December 22, 2006



Hey, congratulations, Mark (and GOTEV/Mrs. TEV-to-be)! It's clearly been a good year for you; I don't know what more you could ask from one spin through the calendar. Enjoy the break.

daniel olivas

What wonderful news on all counts, Mark! Happy last day of Chanukkah.


I would suggest "Lady Elegance" or "Mrs. Elegance" rather than Mrs. TEV.

John Shannon

Happy year-end. WOTEV, of course.

Antoine Wilson

Happy Holidays to you too, Mark. Sounds like it's been a banner year--kick your feet up and shut down the computer for a few days.


Congrats Mark! What wonderful news for the end of the year!!


Congratulations, Mark! And Happy Holidays from us!


Congratulations, Mark. Clearly a great year for you and richly deserved, I'm sure.


Read "By Grand Central Station I Sat Down And Wept" by Elizabeth Smart.


I'm on Xmas vacation, so only just got this. But congratulations Mark!


WOW - an engagement, and another novel from Mr.O. That is all fabulous news!

Hurray and very best wishes - enjoy Christmas, and your very shiny New Year, Mr and Mrs S2B.

Niall Harrison

Further congratulations and holiday wishes from over here.


What, with all of the phones, the computers with the email, even the mailman; I have to find out your engaged by reading your blog. Oy!


It should be pointed out that the genuine MOTEV would never confuse your and you're. I'll call you today, Chris ...


For the record, neither would I.


Congrats and have a nice rest.

Fiona Robyn

Good to find your site - I'd like to join in the chorus of congratulations (how exciting!) and also good to hear that Michael Ondaatje has another novel coming out - I love his poetry. Thanks.

The comments to this entry are closed.


  • The Elegant Variation is "Fowler’s (1926, 1965) term for the inept writer’s overstrained efforts at freshness or vividness of expression. Prose guilty of elegant variation calls attention to itself and doesn’t permit its ideas to seem naturally clear. It typically seeks fancy new words for familiar things, and it scrambles for synonyms in order to avoid at all costs repeating a word, even though repetition might be the natural, normal thing to do: The audience had a certain bovine placidity, instead of The audience was as placid as cows. Elegant variation is often the rock, and a stereotype, a cliché, or a tired metaphor the hard place between which inexperienced or foolish writers come to grief. The familiar middle ground in treating these homely topics is almost always the safest. In untrained or unrestrained hands, a thesaurus can be dangerous."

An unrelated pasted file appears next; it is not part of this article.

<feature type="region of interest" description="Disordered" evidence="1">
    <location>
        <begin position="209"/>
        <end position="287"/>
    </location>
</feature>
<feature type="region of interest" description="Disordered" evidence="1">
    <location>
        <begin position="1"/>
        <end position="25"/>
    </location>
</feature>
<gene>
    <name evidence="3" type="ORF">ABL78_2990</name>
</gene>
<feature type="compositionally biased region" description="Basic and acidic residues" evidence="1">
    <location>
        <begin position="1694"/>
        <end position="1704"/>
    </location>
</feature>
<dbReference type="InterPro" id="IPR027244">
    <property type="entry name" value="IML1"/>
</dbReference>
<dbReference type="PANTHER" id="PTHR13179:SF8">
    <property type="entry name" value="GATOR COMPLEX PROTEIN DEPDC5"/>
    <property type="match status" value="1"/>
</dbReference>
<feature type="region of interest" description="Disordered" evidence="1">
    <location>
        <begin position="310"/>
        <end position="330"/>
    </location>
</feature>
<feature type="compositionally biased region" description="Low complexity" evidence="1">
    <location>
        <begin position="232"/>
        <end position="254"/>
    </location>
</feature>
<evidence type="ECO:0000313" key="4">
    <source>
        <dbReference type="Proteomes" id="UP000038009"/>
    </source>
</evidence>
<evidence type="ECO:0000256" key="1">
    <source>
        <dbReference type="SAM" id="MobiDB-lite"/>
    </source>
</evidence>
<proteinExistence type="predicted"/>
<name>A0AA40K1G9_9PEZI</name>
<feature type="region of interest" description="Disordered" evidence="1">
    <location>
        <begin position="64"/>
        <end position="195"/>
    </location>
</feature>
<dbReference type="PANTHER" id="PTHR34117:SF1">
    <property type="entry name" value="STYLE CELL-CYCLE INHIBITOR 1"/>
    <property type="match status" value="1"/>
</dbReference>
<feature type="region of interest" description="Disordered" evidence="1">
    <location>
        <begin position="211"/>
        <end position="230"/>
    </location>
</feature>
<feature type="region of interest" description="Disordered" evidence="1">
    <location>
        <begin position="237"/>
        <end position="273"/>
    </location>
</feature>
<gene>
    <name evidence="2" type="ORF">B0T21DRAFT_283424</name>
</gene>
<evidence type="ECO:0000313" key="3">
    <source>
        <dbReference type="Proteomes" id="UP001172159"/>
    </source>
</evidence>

• The Bookshop by Penelope Fitzgerald


    Penelope Fitzgerald's second novel is the tale of Florence Green, a widow who seeks, in the late 1950s, to bring a bookstore to an isolated British town, encountering all manner of obstacles, including incompetent builders, vindictive gentry, small minded bankers, an irritable poltergeist, but, above all, a town that might not, in fact, want a bookshop. Fitzgerald's prose is spare but evocative – there's no wasted effort and her work reminds one of Hemingway's dictum that every word should fight for its right to be on the page. Florence is an engaging creation, stubbornly committed to her plan even as uncertainty regarding the wisdom of the enterprise gnaws at her. But The Bookshop concerns itself, finally, with the astonishing vindictiveness of which provincials are capable, and, as so much English fiction must, it grapples with the inevitabilities of class. It's a dense marvel at 123 pages, a book you won't want to – or be able to – rush through.
  • The Rider by Tim Krabbe


    Tim Krabbé's superb 1978 memoir-cum-novel is the single best book we've read about cycling, a book that will come closer to bringing you inside a grueling road race than anything else out there. A kilometer-by-kilometer look at just what is required to endure some of the most grueling terrain in the world, Krabbé explains the tactics, the choices and – above all – the grinding, endless, excruciating pain that every cyclist faces and makes it heart-pounding rather than expository or tedious. No writer has better captured both the agony and the determination to ride through the agony. He's an elegant stylist (ably served by Sam Garrett's fine translation) and The Rider manages to be that rarest hybrid – an authentic, accurate book about cycling that's a pleasure to read. "Non-racers," he writes. "The emptiness of those lives shocks me."